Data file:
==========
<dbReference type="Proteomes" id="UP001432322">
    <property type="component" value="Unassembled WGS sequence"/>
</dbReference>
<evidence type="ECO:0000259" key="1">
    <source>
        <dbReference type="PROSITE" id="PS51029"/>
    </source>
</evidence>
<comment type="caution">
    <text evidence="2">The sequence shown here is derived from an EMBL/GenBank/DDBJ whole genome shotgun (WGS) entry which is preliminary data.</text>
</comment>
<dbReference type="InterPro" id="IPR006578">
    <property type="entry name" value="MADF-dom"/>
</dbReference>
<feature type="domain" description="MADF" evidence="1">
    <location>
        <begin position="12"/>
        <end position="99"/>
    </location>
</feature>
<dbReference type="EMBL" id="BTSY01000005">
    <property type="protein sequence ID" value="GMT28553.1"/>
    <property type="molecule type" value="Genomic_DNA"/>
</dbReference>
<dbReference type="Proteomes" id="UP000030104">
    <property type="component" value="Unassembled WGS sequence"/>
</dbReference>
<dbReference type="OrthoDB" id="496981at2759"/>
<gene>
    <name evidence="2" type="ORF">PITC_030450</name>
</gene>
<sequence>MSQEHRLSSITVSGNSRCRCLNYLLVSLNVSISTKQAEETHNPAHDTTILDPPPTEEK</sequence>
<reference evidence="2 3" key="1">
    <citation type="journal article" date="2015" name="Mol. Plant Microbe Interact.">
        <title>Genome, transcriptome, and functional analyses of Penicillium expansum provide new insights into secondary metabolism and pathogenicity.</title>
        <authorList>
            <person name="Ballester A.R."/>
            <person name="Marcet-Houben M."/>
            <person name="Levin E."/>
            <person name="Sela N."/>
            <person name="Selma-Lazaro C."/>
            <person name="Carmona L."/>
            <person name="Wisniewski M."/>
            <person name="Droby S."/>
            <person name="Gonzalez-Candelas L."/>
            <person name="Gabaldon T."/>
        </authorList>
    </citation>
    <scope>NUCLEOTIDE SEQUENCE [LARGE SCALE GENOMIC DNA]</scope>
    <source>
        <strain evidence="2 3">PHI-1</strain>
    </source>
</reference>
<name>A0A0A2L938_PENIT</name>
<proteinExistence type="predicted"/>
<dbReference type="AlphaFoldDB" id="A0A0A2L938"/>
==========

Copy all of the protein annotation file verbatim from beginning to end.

<dbReference type="Proteomes" id="UP001432322">
    <property type="component" value="Unassembled WGS sequence"/>
</dbReference>
<evidence type="ECO:0000259" key="1">
    <source>
        <dbReference type="PROSITE" id="PS51029"/>
    </source>
</evidence>
<comment type="caution">
    <text evidence="2">The sequence shown here is derived from an EMBL/GenBank/DDBJ whole genome shotgun (WGS) entry which is preliminary data.</text>
</comment>
<dbReference type="InterPro" id="IPR006578">
    <property type="entry name" value="MADF-dom"/>
</dbReference>
<feature type="domain" description="MADF" evidence="1">
    <location>
        <begin position="12"/>
        <end position="99"/>
    </location>
</feature>
<dbReference type="EMBL" id="BTSY01000005">
    <property type="protein sequence ID" value="GMT28553.1"/>
    <property type="molecule type" value="Genomic_DNA"/>
</dbReference>
<dbReference type="Proteomes" id="UP000030104">
    <property type="component" value="Unassembled WGS sequence"/>
</dbReference>
<dbReference type="OrthoDB" id="496981at2759"/>
<gene>
    <name evidence="2" type="ORF">PITC_030450</name>
</gene>
<sequence>MSQEHRLSSITVSGNSRCRCLNYLLVSLNVSISTKQAEETHNPAHDTTILDPPPTEEK</sequence>
<reference evidence="2 3" key="1">
    <citation type="journal article" date="2015" name="Mol. Plant Microbe Interact.">
        <title>Genome, transcriptome, and functional analyses of Penicillium expansum provide new insights into secondary metabolism and pathogenicity.</title>
        <authorList>
            <person name="Ballester A.R."/>
            <person name="Marcet-Houben M."/>
            <person name="Levin E."/>
            <person name="Sela N."/>
            <person name="Selma-Lazaro C."/>
            <person name="Carmona L."/>
            <person name="Wisniewski M."/>
            <person name="Droby S."/>
            <person name="Gonzalez-Candelas L."/>
            <person name="Gabaldon T."/>
        </authorList>
    </citation>
    <scope>NUCLEOTIDE SEQUENCE [LARGE SCALE GENOMIC DNA]</scope>
    <source>
        <strain evidence="2 3">PHI-1</strain>
    </source>
</reference>
<name>A0A0A2L938_PENIT</name>
<proteinExistence type="predicted"/>
<dbReference type="AlphaFoldDB" id="A0A0A2L938"/>